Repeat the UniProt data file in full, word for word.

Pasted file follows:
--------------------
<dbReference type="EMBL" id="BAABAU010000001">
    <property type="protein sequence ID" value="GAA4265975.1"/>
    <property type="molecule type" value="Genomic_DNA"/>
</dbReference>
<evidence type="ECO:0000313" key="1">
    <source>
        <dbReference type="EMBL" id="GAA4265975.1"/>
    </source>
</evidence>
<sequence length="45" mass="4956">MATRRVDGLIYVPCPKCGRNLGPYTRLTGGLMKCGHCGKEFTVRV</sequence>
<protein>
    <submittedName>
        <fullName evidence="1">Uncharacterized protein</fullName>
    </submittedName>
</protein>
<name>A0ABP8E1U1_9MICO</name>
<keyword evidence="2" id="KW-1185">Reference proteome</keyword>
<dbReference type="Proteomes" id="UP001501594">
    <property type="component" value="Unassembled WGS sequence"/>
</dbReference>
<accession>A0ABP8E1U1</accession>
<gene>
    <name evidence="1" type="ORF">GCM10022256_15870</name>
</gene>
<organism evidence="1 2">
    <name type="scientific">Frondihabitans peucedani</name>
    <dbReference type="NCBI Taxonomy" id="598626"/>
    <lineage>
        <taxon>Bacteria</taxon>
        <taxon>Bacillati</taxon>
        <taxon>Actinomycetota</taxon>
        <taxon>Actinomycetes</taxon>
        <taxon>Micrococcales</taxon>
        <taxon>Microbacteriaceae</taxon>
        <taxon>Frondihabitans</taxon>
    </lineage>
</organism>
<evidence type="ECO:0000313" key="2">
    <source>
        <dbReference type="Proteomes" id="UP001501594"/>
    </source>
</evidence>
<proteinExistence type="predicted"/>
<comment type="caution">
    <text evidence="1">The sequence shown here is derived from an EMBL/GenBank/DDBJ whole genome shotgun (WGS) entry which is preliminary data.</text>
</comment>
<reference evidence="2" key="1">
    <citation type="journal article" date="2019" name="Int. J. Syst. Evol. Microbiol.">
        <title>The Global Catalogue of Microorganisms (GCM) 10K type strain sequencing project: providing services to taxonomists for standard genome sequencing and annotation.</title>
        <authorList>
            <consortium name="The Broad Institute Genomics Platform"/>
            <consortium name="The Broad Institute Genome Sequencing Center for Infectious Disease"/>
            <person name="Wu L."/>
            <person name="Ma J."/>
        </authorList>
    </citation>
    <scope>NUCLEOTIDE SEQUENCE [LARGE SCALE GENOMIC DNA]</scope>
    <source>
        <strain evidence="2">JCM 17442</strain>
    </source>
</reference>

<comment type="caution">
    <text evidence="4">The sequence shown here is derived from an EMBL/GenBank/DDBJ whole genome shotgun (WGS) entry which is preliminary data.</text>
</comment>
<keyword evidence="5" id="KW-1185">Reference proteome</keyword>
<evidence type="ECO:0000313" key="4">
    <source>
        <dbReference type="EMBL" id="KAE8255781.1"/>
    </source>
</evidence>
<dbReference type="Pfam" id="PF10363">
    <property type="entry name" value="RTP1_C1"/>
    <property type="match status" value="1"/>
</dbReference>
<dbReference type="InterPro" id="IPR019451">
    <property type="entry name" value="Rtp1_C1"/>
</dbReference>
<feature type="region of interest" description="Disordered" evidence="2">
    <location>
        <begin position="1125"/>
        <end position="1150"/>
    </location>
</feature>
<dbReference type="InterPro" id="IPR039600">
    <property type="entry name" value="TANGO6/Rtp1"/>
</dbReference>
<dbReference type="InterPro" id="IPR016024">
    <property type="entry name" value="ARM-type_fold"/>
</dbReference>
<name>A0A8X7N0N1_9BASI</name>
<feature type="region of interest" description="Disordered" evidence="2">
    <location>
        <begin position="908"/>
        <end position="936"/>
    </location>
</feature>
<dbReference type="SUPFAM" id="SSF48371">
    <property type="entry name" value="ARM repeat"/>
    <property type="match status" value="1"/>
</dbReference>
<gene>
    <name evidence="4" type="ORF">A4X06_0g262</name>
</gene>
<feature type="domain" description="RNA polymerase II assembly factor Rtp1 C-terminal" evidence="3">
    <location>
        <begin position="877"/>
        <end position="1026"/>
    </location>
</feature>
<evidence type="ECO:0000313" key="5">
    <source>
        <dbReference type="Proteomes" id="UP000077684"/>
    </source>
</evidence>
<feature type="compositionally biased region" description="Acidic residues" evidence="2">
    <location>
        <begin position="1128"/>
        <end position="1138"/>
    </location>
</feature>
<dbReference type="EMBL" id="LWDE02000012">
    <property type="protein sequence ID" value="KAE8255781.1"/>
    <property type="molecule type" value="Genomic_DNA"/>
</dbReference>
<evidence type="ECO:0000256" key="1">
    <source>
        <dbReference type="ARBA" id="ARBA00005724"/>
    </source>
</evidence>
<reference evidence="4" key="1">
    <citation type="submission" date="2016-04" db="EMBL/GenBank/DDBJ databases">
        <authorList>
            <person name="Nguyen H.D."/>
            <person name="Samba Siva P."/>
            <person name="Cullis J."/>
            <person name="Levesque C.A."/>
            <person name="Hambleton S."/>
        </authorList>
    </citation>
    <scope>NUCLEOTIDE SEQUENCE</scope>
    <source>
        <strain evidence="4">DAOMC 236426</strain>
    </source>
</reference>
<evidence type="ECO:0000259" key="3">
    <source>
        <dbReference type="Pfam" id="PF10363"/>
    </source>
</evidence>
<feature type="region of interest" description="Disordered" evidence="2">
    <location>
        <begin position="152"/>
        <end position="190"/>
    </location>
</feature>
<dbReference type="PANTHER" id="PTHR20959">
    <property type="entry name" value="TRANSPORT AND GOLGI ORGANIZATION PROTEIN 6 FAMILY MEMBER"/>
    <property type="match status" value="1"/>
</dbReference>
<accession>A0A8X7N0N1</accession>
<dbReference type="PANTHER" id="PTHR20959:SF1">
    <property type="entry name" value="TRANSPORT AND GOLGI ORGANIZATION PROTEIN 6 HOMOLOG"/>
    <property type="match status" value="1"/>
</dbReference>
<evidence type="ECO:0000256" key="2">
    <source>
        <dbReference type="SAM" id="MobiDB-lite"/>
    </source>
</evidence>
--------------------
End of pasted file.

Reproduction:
<dbReference type="EMBL" id="BAABAU010000001">
    <property type="protein sequence ID" value="GAA4265975.1"/>
    <property type="molecule type" value="Genomic_DNA"/>
</dbReference>
<evidence type="ECO:0000313" key="1">
    <source>
        <dbReference type="EMBL" id="GAA4265975.1"/>
    </source>
</evidence>
<sequence length="45" mass="4956">MATRRVDGLIYVPCPKCGRNLGPYTRLTGGLMKCGHCGKEFTVRV</sequence>
<protein>
    <submittedName>
        <fullName evidence="1">Uncharacterized protein</fullName>
    </submittedName>
</protein>
<name>A0ABP8E1U1_9MICO</name>
<keyword evidence="2" id="KW-1185">Reference proteome</keyword>
<dbReference type="Proteomes" id="UP001501594">
    <property type="component" value="Unassembled WGS sequence"/>
</dbReference>
<accession>A0ABP8E1U1</accession>
<gene>
    <name evidence="1" type="ORF">GCM10022256_15870</name>
</gene>
<organism evidence="1 2">
    <name type="scientific">Frondihabitans peucedani</name>
    <dbReference type="NCBI Taxonomy" id="598626"/>
    <lineage>
        <taxon>Bacteria</taxon>
        <taxon>Bacillati</taxon>
        <taxon>Actinomycetota</taxon>
        <taxon>Actinomycetes</taxon>
        <taxon>Micrococcales</taxon>
        <taxon>Microbacteriaceae</taxon>
        <taxon>Frondihabitans</taxon>
    </lineage>
</organism>
<evidence type="ECO:0000313" key="2">
    <source>
        <dbReference type="Proteomes" id="UP001501594"/>
    </source>
</evidence>
<proteinExistence type="predicted"/>
<comment type="caution">
    <text evidence="1">The sequence shown here is derived from an EMBL/GenBank/DDBJ whole genome shotgun (WGS) entry which is preliminary data.</text>
</comment>
<reference evidence="2" key="1">
    <citation type="journal article" date="2019" name="Int. J. Syst. Evol. Microbiol.">
        <title>The Global Catalogue of Microorganisms (GCM) 10K type strain sequencing project: providing services to taxonomists for standard genome sequencing and annotation.</title>
        <authorList>
            <consortium name="The Broad Institute Genomics Platform"/>
            <consortium name="The Broad Institute Genome Sequencing Center for Infectious Disease"/>
            <person name="Wu L."/>
            <person name="Ma J."/>
        </authorList>
    </citation>
    <scope>NUCLEOTIDE SEQUENCE [LARGE SCALE GENOMIC DNA]</scope>
    <source>
        <strain evidence="2">JCM 17442</strain>
    </source>
</reference>

<comment type="caution">
    <text evidence="4">The sequence shown here is derived from an EMBL/GenBank/DDBJ whole genome shotgun (WGS) entry which is preliminary data.</text>
</comment>
<keyword evidence="5" id="KW-1185">Reference proteome</keyword>
<evidence type="ECO:0000313" key="4">
    <source>
        <dbReference type="EMBL" id="KAE8255781.1"/>
    </source>
</evidence>
<dbReference type="Pfam" id="PF10363">
    <property type="entry name" value="RTP1_C1"/>
    <property type="match status" value="1"/>
</dbReference>
<dbReference type="InterPro" id="IPR019451">
    <property type="entry name" value="Rtp1_C1"/>
</dbReference>
<feature type="region of interest" description="Disordered" evidence="2">
    <location>
        <begin position="1125"/>
        <end position="1150"/>
    </location>
</feature>
<dbReference type="InterPro" id="IPR039600">
    <property type="entry name" value="TANGO6/Rtp1"/>
</dbReference>
<dbReference type="InterPro" id="IPR016024">
    <property type="entry name" value="ARM-type_fold"/>
</dbReference>
<name>A0A8X7N0N1_9BASI</name>
<feature type="region of interest" description="Disordered" evidence="2">
    <location>
        <begin position="908"/>
        <end position="936"/>
    </location>
</feature>
<dbReference type="SUPFAM" id="SSF48371">
    <property type="entry name" value="ARM repeat"/>
    <property type="match status" value="1"/>
</dbReference>
<gene>
    <name evidence="4" type="ORF">A4X06_0g262</name>
</gene>
<feature type="domain" description="RNA polymerase II assembly factor Rtp1 C-terminal" evidence="3">
    <location>
        <begin position="877"/>
        <end position="1026"/>
    </location>
</feature>
<evidence type="ECO:0000313" key="5">
    <source>
        <dbReference type="Proteomes" id="UP000077684"/>
    </source>
</evidence>
<feature type="compositionally biased region" description="Acidic residues" evidence="2">
    <location>
        <begin position="1128"/>
        <end position="1138"/>
    </location>
</feature>
<dbReference type="EMBL" id="LWDE02000012">
    <property type="protein sequence ID" value="KAE8255781.1"/>
    <property type="molecule type" value="Genomic_DNA"/>
</dbReference>
<evidence type="ECO:0000256" key="1">
    <source>
        <dbReference type="ARBA" id="ARBA00005724"/>
    </source>
</evidence>
<reference evidence="4" key="1">
    <citation type="submission" date="2016-04" db="EMBL/GenBank/DDBJ databases">
        <authorList>
            <person name="Nguyen H.D."/>
            <person name="Samba Siva P."/>
            <person name="Cullis J."/>
            <person name="Levesque C.A."/>
            <person name="Hambleton S."/>
        </authorList>
    </citation>
    <scope>NUCLEOTIDE SEQUENCE</scope>
    <source>
        <strain evidence="4">DAOMC 236426</strain>
    </source>
</reference>
<evidence type="ECO:0000259" key="3">
    <source>
        <dbReference type="Pfam" id="PF10363"/>
    </source>
</evidence>
<feature type="region of interest" description="Disordered" evidence="2">
    <location>
        <begin position="152"/>
        <end position="190"/>
    </location>
</feature>
<dbReference type="PANTHER" id="PTHR20959">
    <property type="entry name" value="TRANSPORT AND GOLGI ORGANIZATION PROTEIN 6 FAMILY MEMBER"/>
    <property type="match status" value="1"/>
</dbReference>
<accession>A0A8X7N0N1</accession>
<dbReference type="PANTHER" id="PTHR20959:SF1">
    <property type="entry name" value="TRANSPORT AND GOLGI ORGANIZATION PROTEIN 6 HOMOLOG"/>
    <property type="match status" value="1"/>
</dbReference>
<evidence type="ECO:0000256" key="2">
    <source>
        <dbReference type="SAM" id="MobiDB-lite"/>
    </source>
</evidence>